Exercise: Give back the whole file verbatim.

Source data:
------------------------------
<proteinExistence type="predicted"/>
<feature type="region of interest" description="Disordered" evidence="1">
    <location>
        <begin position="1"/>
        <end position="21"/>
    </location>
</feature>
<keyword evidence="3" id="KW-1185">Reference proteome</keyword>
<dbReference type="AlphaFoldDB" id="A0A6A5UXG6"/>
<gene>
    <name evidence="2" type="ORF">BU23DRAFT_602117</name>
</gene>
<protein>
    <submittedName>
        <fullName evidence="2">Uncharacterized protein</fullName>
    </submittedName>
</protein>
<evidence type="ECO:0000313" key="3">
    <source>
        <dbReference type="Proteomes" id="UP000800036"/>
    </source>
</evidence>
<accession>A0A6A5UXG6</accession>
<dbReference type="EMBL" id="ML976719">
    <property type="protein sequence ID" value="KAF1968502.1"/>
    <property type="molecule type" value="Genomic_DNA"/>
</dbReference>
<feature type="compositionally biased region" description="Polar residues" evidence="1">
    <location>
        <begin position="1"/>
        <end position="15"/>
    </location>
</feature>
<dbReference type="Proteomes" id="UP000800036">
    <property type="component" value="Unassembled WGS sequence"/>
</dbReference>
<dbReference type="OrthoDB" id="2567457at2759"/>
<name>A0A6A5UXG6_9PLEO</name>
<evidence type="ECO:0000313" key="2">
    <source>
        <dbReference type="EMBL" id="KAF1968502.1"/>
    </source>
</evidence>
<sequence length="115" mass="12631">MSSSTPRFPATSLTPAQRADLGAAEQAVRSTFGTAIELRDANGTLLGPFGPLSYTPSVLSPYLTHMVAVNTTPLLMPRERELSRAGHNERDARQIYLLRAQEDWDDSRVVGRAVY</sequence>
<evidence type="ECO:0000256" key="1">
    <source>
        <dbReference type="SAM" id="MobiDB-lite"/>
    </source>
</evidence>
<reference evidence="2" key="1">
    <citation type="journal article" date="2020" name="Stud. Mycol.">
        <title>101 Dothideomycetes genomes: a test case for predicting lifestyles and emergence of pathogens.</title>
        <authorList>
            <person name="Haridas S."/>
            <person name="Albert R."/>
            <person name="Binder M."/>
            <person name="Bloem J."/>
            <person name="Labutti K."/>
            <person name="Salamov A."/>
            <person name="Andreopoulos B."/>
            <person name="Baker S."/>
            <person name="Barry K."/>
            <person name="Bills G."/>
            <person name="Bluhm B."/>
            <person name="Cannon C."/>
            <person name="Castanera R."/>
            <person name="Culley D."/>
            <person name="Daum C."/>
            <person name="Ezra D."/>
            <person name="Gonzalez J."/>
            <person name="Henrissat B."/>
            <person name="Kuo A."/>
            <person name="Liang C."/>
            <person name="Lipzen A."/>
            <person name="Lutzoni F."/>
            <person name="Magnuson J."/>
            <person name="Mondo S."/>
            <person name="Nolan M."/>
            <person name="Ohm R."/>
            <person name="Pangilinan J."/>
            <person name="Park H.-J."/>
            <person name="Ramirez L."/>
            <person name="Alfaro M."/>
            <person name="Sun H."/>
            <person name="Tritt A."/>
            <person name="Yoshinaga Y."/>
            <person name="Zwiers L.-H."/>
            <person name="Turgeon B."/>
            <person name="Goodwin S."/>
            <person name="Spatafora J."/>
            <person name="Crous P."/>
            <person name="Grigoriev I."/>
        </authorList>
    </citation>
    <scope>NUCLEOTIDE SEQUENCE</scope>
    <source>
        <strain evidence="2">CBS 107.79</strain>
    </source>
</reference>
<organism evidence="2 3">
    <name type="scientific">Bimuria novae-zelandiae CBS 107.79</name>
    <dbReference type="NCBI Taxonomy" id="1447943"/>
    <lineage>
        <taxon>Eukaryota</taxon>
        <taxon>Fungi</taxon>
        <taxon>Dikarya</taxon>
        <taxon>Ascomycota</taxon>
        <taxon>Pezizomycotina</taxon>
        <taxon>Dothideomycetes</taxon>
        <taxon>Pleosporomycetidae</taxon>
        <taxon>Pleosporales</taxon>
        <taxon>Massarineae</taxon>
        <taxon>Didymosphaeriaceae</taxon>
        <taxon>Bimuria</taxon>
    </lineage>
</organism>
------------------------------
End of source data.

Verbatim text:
<proteinExistence type="predicted"/>
<feature type="region of interest" description="Disordered" evidence="1">
    <location>
        <begin position="1"/>
        <end position="21"/>
    </location>
</feature>
<keyword evidence="3" id="KW-1185">Reference proteome</keyword>
<dbReference type="AlphaFoldDB" id="A0A6A5UXG6"/>
<gene>
    <name evidence="2" type="ORF">BU23DRAFT_602117</name>
</gene>
<protein>
    <submittedName>
        <fullName evidence="2">Uncharacterized protein</fullName>
    </submittedName>
</protein>
<evidence type="ECO:0000313" key="3">
    <source>
        <dbReference type="Proteomes" id="UP000800036"/>
    </source>
</evidence>
<accession>A0A6A5UXG6</accession>
<dbReference type="EMBL" id="ML976719">
    <property type="protein sequence ID" value="KAF1968502.1"/>
    <property type="molecule type" value="Genomic_DNA"/>
</dbReference>
<feature type="compositionally biased region" description="Polar residues" evidence="1">
    <location>
        <begin position="1"/>
        <end position="15"/>
    </location>
</feature>
<dbReference type="Proteomes" id="UP000800036">
    <property type="component" value="Unassembled WGS sequence"/>
</dbReference>
<dbReference type="OrthoDB" id="2567457at2759"/>
<name>A0A6A5UXG6_9PLEO</name>
<evidence type="ECO:0000313" key="2">
    <source>
        <dbReference type="EMBL" id="KAF1968502.1"/>
    </source>
</evidence>
<sequence length="115" mass="12631">MSSSTPRFPATSLTPAQRADLGAAEQAVRSTFGTAIELRDANGTLLGPFGPLSYTPSVLSPYLTHMVAVNTTPLLMPRERELSRAGHNERDARQIYLLRAQEDWDDSRVVGRAVY</sequence>
<evidence type="ECO:0000256" key="1">
    <source>
        <dbReference type="SAM" id="MobiDB-lite"/>
    </source>
</evidence>
<reference evidence="2" key="1">
    <citation type="journal article" date="2020" name="Stud. Mycol.">
        <title>101 Dothideomycetes genomes: a test case for predicting lifestyles and emergence of pathogens.</title>
        <authorList>
            <person name="Haridas S."/>
            <person name="Albert R."/>
            <person name="Binder M."/>
            <person name="Bloem J."/>
            <person name="Labutti K."/>
            <person name="Salamov A."/>
            <person name="Andreopoulos B."/>
            <person name="Baker S."/>
            <person name="Barry K."/>
            <person name="Bills G."/>
            <person name="Bluhm B."/>
            <person name="Cannon C."/>
            <person name="Castanera R."/>
            <person name="Culley D."/>
            <person name="Daum C."/>
            <person name="Ezra D."/>
            <person name="Gonzalez J."/>
            <person name="Henrissat B."/>
            <person name="Kuo A."/>
            <person name="Liang C."/>
            <person name="Lipzen A."/>
            <person name="Lutzoni F."/>
            <person name="Magnuson J."/>
            <person name="Mondo S."/>
            <person name="Nolan M."/>
            <person name="Ohm R."/>
            <person name="Pangilinan J."/>
            <person name="Park H.-J."/>
            <person name="Ramirez L."/>
            <person name="Alfaro M."/>
            <person name="Sun H."/>
            <person name="Tritt A."/>
            <person name="Yoshinaga Y."/>
            <person name="Zwiers L.-H."/>
            <person name="Turgeon B."/>
            <person name="Goodwin S."/>
            <person name="Spatafora J."/>
            <person name="Crous P."/>
            <person name="Grigoriev I."/>
        </authorList>
    </citation>
    <scope>NUCLEOTIDE SEQUENCE</scope>
    <source>
        <strain evidence="2">CBS 107.79</strain>
    </source>
</reference>
<organism evidence="2 3">
    <name type="scientific">Bimuria novae-zelandiae CBS 107.79</name>
    <dbReference type="NCBI Taxonomy" id="1447943"/>
    <lineage>
        <taxon>Eukaryota</taxon>
        <taxon>Fungi</taxon>
        <taxon>Dikarya</taxon>
        <taxon>Ascomycota</taxon>
        <taxon>Pezizomycotina</taxon>
        <taxon>Dothideomycetes</taxon>
        <taxon>Pleosporomycetidae</taxon>
        <taxon>Pleosporales</taxon>
        <taxon>Massarineae</taxon>
        <taxon>Didymosphaeriaceae</taxon>
        <taxon>Bimuria</taxon>
    </lineage>
</organism>